Home > Knitting > Keeping toasty, and mittens

Keeping toasty, and mittens

January 23rd, 2008

The other evening, the Man commented about how nice and warm my sewing room/office (should I call it my studio?) was, even in the wee hours of the morning when he was getting ready for work, and how nice it would be to sleep in there. Our room is cold at night, and even wearing our warmest jammies, thickest socks, sweaters, under three quilts, and with the thermostat cranked up to 78 degrees, we freeze our toes off. Sleeping in the studio seemed like a smart idea. We don’t have a normal bed, just a Japanese-style futon, so it was no big deal to shift things around.

The first night we lumped all of our blankets in there, and kept the thermostat where it was. I had to get up twice in the night to turn the heat down. Last night we started with only one quilt, and I put the thermostat at 71 degrees. It was perfect! I was worried that the kids room would be too cold, but I checked on them around 3 AM and they were as toasty as can be. Yay! This will probably save us about $50/month on our electric bill. Double yay!

yarn on the swift

(Above, Olga with my Ashford yarn swift. On the floor is our futon.)

Now laying in bed amidst all of my crafty goodness has got to be one of the best ways to spend the wee hours of the morning (add a hot cuppa’ joe and I’m sold for life). So to milk it as long as possible before putting the bed away (it just rolls up) I decided that it really was unacceptable for my little man, the son of a KNITTER for goodness sake, to not have a pair of mittens to keep his digits toasty. And what more comfortable way to knit on a chilly winter day than by laying in bed?

Morehouse Farm Merinos book and mittens

I’ve had some merino yarn that I spun from a hand dyed roving I bought in Bisbee, Arizona, that I’ve had squirreled away in my stash for Gavin. I bought the roving while I was pregnant with him, and at the same time bought another roving with which I spun up and knit this hat for Olga this past spring. I also had one ball of Knit Picks “Wool of the Andes” which I thought would serve better than the handspun as ribbing. It’s only a little bit darker than the green in the merino. The pattern itself is about as basic as you can get, from Morehouse Farm Merino Knits. I made the smallest size.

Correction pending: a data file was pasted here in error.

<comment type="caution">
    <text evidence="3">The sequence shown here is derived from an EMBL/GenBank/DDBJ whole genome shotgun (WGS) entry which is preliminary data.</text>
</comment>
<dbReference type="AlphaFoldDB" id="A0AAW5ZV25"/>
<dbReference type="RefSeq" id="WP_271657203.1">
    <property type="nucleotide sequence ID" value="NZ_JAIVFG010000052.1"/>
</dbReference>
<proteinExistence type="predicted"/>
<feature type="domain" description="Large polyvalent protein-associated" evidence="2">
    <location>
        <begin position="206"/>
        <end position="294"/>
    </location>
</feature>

Gavins mittens

I lost a bit of knitting time, because I had to go to the Commissary yesterday, but I finished the first mitten while dinner was in the oven (I’ll share the recipe and the picture of leftover lunch later… yum!). The picture above is at an odd angle. The mitten is actually laying in my my still-aproned lap. (Thanks, Mom, this is my new favorite apron!)

merino stitches closeup

Here’s a closeup of the fabric. It is knitting up fairly densely on 3.5mm dpns, but since I was a bit inconsistent when spinning this yarn, there are a few spots where it’s quite thin, like on one of the thumbs. I think in the future I’ll try to save my thick and thin yarn for slightly larger projects were the yarn has more of an opportunity to balance out. (Does that make sense, knitters?) I think even adult sized mitts would have enough stitches to accommodate the variance in thickness.

Finished mittens

And there they are! I finished the second mitt this morning, just before Gavin woke up. See my beautiful stitch markers? I got them from JLYarnWorks a couple years ago, and I love using them. And can you believe it, I managed to wrastle the boy to the ground to get those mitts on him, and they fit! And he kept them on! And they’re cute! I think I’ll try making an earflap hat for him with what’s left of the yarn.

Gavin wears his new mittens


  1. mamafitz
    January 23rd, 2008 at 14:06 | #1

    cute! your handspun yarn is pretty. i don’t spin (yet?), i’m afraid to learn. just what i need, ANOTHER hobby. :) i’m working on mittens for my two youngest ones now too. (psst — we lower our heat to 55 at night. 61 during the day, 64 when older kids and dh are home.)

  2. cosy
    January 24th, 2008 at 21:49 | #2

    fabulous mittens!!! i love them. fun to see your shelving unit too… although i must say yours looks way better organized than mine :)

  3. Michelle Chapin
    January 25th, 2008 at 09:17 | #3

    I love all of the things that you do for your family. I too love making things for my family. When I was looking at your stitch markers they reminded me of the beading that my daughter does. Went to google and found a great sight to make your own. The site is wormspit.com and he has a great step by step how to tutorial on beaded stitch markers. My mom teaches prisioners in Georgia how to knit and she is always looking for cute things to share with her students. You know what they say about busy hands, well she hopes anyway her efforts are not in vain. Her students seem to be real responsive. Thank you for sharing all of your ideas and encouranging me to be more creative and organized.

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